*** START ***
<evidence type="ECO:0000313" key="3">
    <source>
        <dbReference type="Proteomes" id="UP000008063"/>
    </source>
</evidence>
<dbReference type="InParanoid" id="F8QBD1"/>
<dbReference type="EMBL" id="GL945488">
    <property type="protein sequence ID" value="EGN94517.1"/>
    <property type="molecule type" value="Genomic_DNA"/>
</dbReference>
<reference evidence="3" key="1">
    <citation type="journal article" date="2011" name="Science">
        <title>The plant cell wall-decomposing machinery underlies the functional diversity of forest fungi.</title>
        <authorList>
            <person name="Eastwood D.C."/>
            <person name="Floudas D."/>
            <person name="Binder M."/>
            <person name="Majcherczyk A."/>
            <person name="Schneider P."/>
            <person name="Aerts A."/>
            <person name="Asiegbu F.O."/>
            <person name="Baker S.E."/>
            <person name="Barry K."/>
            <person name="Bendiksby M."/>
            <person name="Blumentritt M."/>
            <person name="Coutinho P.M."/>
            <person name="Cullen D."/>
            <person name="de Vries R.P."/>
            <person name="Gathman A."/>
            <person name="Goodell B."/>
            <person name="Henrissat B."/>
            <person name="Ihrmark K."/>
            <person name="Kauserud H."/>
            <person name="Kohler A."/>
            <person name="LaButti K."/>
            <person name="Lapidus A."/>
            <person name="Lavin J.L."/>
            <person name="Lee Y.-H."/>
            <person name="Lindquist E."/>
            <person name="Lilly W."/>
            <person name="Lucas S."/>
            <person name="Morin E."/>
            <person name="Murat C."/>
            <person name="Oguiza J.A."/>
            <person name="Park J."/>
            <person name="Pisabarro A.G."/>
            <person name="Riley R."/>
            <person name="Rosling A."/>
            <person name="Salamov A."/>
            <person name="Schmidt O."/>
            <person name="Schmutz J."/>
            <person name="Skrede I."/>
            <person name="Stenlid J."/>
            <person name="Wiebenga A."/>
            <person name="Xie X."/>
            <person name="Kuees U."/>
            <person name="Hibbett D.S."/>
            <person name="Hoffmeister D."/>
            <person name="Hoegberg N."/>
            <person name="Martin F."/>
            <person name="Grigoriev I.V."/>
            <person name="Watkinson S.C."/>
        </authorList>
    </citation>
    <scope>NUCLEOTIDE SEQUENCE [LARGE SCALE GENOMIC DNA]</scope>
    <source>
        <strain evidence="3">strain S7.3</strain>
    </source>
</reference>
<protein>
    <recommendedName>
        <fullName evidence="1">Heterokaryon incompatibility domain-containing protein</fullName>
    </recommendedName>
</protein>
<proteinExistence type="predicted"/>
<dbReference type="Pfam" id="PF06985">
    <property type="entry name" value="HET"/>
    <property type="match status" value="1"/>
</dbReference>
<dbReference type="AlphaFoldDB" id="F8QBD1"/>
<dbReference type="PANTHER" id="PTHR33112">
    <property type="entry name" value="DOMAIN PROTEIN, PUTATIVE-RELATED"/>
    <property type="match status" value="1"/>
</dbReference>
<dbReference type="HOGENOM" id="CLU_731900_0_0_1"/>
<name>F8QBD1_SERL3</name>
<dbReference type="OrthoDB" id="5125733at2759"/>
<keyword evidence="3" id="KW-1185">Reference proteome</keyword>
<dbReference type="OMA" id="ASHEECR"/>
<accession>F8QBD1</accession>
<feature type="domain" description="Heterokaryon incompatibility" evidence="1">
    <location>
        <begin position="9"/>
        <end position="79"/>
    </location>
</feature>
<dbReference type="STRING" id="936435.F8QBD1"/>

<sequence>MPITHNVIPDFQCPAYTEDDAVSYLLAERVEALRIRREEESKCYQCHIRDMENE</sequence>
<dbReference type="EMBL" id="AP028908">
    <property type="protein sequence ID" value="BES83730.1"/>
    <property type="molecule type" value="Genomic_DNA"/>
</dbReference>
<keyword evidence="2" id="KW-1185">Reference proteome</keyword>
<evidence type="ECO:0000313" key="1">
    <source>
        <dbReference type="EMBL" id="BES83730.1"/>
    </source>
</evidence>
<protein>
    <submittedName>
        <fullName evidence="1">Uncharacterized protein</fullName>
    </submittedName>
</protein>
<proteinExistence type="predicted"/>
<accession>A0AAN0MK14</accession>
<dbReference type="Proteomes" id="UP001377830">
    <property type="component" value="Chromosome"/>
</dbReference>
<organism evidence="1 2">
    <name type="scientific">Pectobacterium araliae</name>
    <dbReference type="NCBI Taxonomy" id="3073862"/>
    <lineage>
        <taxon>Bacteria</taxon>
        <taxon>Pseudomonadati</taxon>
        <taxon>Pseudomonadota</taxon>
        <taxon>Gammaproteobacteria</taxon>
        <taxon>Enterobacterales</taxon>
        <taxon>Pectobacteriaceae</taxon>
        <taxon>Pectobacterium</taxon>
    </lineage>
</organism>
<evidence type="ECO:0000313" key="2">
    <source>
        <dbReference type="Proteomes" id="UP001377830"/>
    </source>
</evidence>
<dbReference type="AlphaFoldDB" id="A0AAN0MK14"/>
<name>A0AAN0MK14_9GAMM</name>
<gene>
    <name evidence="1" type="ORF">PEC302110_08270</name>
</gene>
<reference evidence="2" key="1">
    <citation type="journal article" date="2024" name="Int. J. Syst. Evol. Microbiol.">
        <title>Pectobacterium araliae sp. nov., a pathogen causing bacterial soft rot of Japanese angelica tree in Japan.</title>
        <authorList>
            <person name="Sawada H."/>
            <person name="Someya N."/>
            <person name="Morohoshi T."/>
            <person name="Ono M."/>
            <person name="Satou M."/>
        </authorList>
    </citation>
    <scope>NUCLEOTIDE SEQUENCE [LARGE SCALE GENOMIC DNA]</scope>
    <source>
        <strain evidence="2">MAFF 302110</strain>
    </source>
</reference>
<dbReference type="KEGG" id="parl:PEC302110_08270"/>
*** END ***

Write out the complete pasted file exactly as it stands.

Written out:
<evidence type="ECO:0000313" key="3">
    <source>
        <dbReference type="Proteomes" id="UP000008063"/>
    </source>
</evidence>
<dbReference type="InParanoid" id="F8QBD1"/>
<dbReference type="EMBL" id="GL945488">
    <property type="protein sequence ID" value="EGN94517.1"/>
    <property type="molecule type" value="Genomic_DNA"/>
</dbReference>
<reference evidence="3" key="1">
    <citation type="journal article" date="2011" name="Science">
        <title>The plant cell wall-decomposing machinery underlies the functional diversity of forest fungi.</title>
        <authorList>
            <person name="Eastwood D.C."/>
            <person name="Floudas D."/>
            <person name="Binder M."/>
            <person name="Majcherczyk A."/>
            <person name="Schneider P."/>
            <person name="Aerts A."/>
            <person name="Asiegbu F.O."/>
            <person name="Baker S.E."/>
            <person name="Barry K."/>
            <person name="Bendiksby M."/>
            <person name="Blumentritt M."/>
            <person name="Coutinho P.M."/>
            <person name="Cullen D."/>
            <person name="de Vries R.P."/>
            <person name="Gathman A."/>
            <person name="Goodell B."/>
            <person name="Henrissat B."/>
            <person name="Ihrmark K."/>
            <person name="Kauserud H."/>
            <person name="Kohler A."/>
            <person name="LaButti K."/>
            <person name="Lapidus A."/>
            <person name="Lavin J.L."/>
            <person name="Lee Y.-H."/>
            <person name="Lindquist E."/>
            <person name="Lilly W."/>
            <person name="Lucas S."/>
            <person name="Morin E."/>
            <person name="Murat C."/>
            <person name="Oguiza J.A."/>
            <person name="Park J."/>
            <person name="Pisabarro A.G."/>
            <person name="Riley R."/>
            <person name="Rosling A."/>
            <person name="Salamov A."/>
            <person name="Schmidt O."/>
            <person name="Schmutz J."/>
            <person name="Skrede I."/>
            <person name="Stenlid J."/>
            <person name="Wiebenga A."/>
            <person name="Xie X."/>
            <person name="Kuees U."/>
            <person name="Hibbett D.S."/>
            <person name="Hoffmeister D."/>
            <person name="Hoegberg N."/>
            <person name="Martin F."/>
            <person name="Grigoriev I.V."/>
            <person name="Watkinson S.C."/>
        </authorList>
    </citation>
    <scope>NUCLEOTIDE SEQUENCE [LARGE SCALE GENOMIC DNA]</scope>
    <source>
        <strain evidence="3">strain S7.3</strain>
    </source>
</reference>
<protein>
    <recommendedName>
        <fullName evidence="1">Heterokaryon incompatibility domain-containing protein</fullName>
    </recommendedName>
</protein>
<proteinExistence type="predicted"/>
<dbReference type="Pfam" id="PF06985">
    <property type="entry name" value="HET"/>
    <property type="match status" value="1"/>
</dbReference>
<dbReference type="AlphaFoldDB" id="F8QBD1"/>
<dbReference type="PANTHER" id="PTHR33112">
    <property type="entry name" value="DOMAIN PROTEIN, PUTATIVE-RELATED"/>
    <property type="match status" value="1"/>
</dbReference>
<dbReference type="HOGENOM" id="CLU_731900_0_0_1"/>
<name>F8QBD1_SERL3</name>
<dbReference type="OrthoDB" id="5125733at2759"/>
<keyword evidence="3" id="KW-1185">Reference proteome</keyword>
<dbReference type="OMA" id="ASHEECR"/>
<accession>F8QBD1</accession>
<feature type="domain" description="Heterokaryon incompatibility" evidence="1">
    <location>
        <begin position="9"/>
        <end position="79"/>
    </location>
</feature>
<dbReference type="STRING" id="936435.F8QBD1"/>

<sequence>MPITHNVIPDFQCPAYTEDDAVSYLLAERVEALRIRREEESKCYQCHIRDMENE</sequence>
<dbReference type="EMBL" id="AP028908">
    <property type="protein sequence ID" value="BES83730.1"/>
    <property type="molecule type" value="Genomic_DNA"/>
</dbReference>
<keyword evidence="2" id="KW-1185">Reference proteome</keyword>
<evidence type="ECO:0000313" key="1">
    <source>
        <dbReference type="EMBL" id="BES83730.1"/>
    </source>
</evidence>
<protein>
    <submittedName>
        <fullName evidence="1">Uncharacterized protein</fullName>
    </submittedName>
</protein>
<proteinExistence type="predicted"/>
<accession>A0AAN0MK14</accession>
<dbReference type="Proteomes" id="UP001377830">
    <property type="component" value="Chromosome"/>
</dbReference>
<organism evidence="1 2">
    <name type="scientific">Pectobacterium araliae</name>
    <dbReference type="NCBI Taxonomy" id="3073862"/>
    <lineage>
        <taxon>Bacteria</taxon>
        <taxon>Pseudomonadati</taxon>
        <taxon>Pseudomonadota</taxon>
        <taxon>Gammaproteobacteria</taxon>
        <taxon>Enterobacterales</taxon>
        <taxon>Pectobacteriaceae</taxon>
        <taxon>Pectobacterium</taxon>
    </lineage>
</organism>
<evidence type="ECO:0000313" key="2">
    <source>
        <dbReference type="Proteomes" id="UP001377830"/>
    </source>
</evidence>
<dbReference type="AlphaFoldDB" id="A0AAN0MK14"/>
<name>A0AAN0MK14_9GAMM</name>
<gene>
    <name evidence="1" type="ORF">PEC302110_08270</name>
</gene>
<reference evidence="2" key="1">
    <citation type="journal article" date="2024" name="Int. J. Syst. Evol. Microbiol.">
        <title>Pectobacterium araliae sp. nov., a pathogen causing bacterial soft rot of Japanese angelica tree in Japan.</title>
        <authorList>
            <person name="Sawada H."/>
            <person name="Someya N."/>
            <person name="Morohoshi T."/>
            <person name="Ono M."/>
            <person name="Satou M."/>
        </authorList>
    </citation>
    <scope>NUCLEOTIDE SEQUENCE [LARGE SCALE GENOMIC DNA]</scope>
    <source>
        <strain evidence="2">MAFF 302110</strain>
    </source>
</reference>
<dbReference type="KEGG" id="parl:PEC302110_08270"/>